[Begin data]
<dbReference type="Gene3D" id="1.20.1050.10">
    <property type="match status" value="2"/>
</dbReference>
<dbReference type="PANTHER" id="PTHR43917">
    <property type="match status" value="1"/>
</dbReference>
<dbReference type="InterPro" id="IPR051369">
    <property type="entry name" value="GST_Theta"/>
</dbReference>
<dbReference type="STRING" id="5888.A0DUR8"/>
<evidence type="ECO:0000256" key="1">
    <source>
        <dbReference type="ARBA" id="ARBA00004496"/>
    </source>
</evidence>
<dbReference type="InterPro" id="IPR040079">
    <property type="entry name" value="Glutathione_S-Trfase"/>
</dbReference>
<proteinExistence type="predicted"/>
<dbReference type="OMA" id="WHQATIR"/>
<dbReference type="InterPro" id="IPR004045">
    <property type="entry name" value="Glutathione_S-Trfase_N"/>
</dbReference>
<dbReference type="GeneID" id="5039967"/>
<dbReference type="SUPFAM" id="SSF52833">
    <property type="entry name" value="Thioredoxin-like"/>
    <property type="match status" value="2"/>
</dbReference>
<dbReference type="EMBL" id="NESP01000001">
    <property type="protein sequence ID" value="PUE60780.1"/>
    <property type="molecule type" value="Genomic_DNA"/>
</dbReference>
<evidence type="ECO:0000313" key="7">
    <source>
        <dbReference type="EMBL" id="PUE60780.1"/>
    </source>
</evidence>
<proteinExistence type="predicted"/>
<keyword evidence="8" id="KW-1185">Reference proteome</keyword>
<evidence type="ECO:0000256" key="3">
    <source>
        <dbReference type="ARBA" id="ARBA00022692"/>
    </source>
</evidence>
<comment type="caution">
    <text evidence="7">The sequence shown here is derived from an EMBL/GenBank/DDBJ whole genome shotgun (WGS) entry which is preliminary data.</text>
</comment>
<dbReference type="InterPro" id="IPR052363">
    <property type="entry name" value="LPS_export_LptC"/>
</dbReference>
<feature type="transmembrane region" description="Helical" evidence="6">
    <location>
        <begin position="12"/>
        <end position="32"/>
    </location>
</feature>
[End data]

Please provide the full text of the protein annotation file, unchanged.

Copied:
<dbReference type="Gene3D" id="1.20.1050.10">
    <property type="match status" value="2"/>
</dbReference>
<dbReference type="PANTHER" id="PTHR43917">
    <property type="match status" value="1"/>
</dbReference>
<dbReference type="InterPro" id="IPR051369">
    <property type="entry name" value="GST_Theta"/>
</dbReference>
<dbReference type="STRING" id="5888.A0DUR8"/>
<evidence type="ECO:0000256" key="1">
    <source>
        <dbReference type="ARBA" id="ARBA00004496"/>
    </source>
</evidence>
<dbReference type="InterPro" id="IPR040079">
    <property type="entry name" value="Glutathione_S-Trfase"/>
</dbReference>
<proteinExistence type="predicted"/>
<dbReference type="OMA" id="WHQATIR"/>
<dbReference type="InterPro" id="IPR004045">
    <property type="entry name" value="Glutathione_S-Trfase_N"/>
</dbReference>
<dbReference type="GeneID" id="5039967"/>
<dbReference type="SUPFAM" id="SSF52833">
    <property type="entry name" value="Thioredoxin-like"/>
    <property type="match status" value="2"/>
</dbReference>
<dbReference type="EMBL" id="NESP01000001">
    <property type="protein sequence ID" value="PUE60780.1"/>
    <property type="molecule type" value="Genomic_DNA"/>
</dbReference>
<evidence type="ECO:0000313" key="7">
    <source>
        <dbReference type="EMBL" id="PUE60780.1"/>
    </source>
</evidence>
<proteinExistence type="predicted"/>
<keyword evidence="8" id="KW-1185">Reference proteome</keyword>
<evidence type="ECO:0000256" key="3">
    <source>
        <dbReference type="ARBA" id="ARBA00022692"/>
    </source>
</evidence>
<comment type="caution">
    <text evidence="7">The sequence shown here is derived from an EMBL/GenBank/DDBJ whole genome shotgun (WGS) entry which is preliminary data.</text>
</comment>
<dbReference type="InterPro" id="IPR052363">
    <property type="entry name" value="LPS_export_LptC"/>
</dbReference>
<feature type="transmembrane region" description="Helical" evidence="6">
    <location>
        <begin position="12"/>
        <end position="32"/>
    </location>
</feature>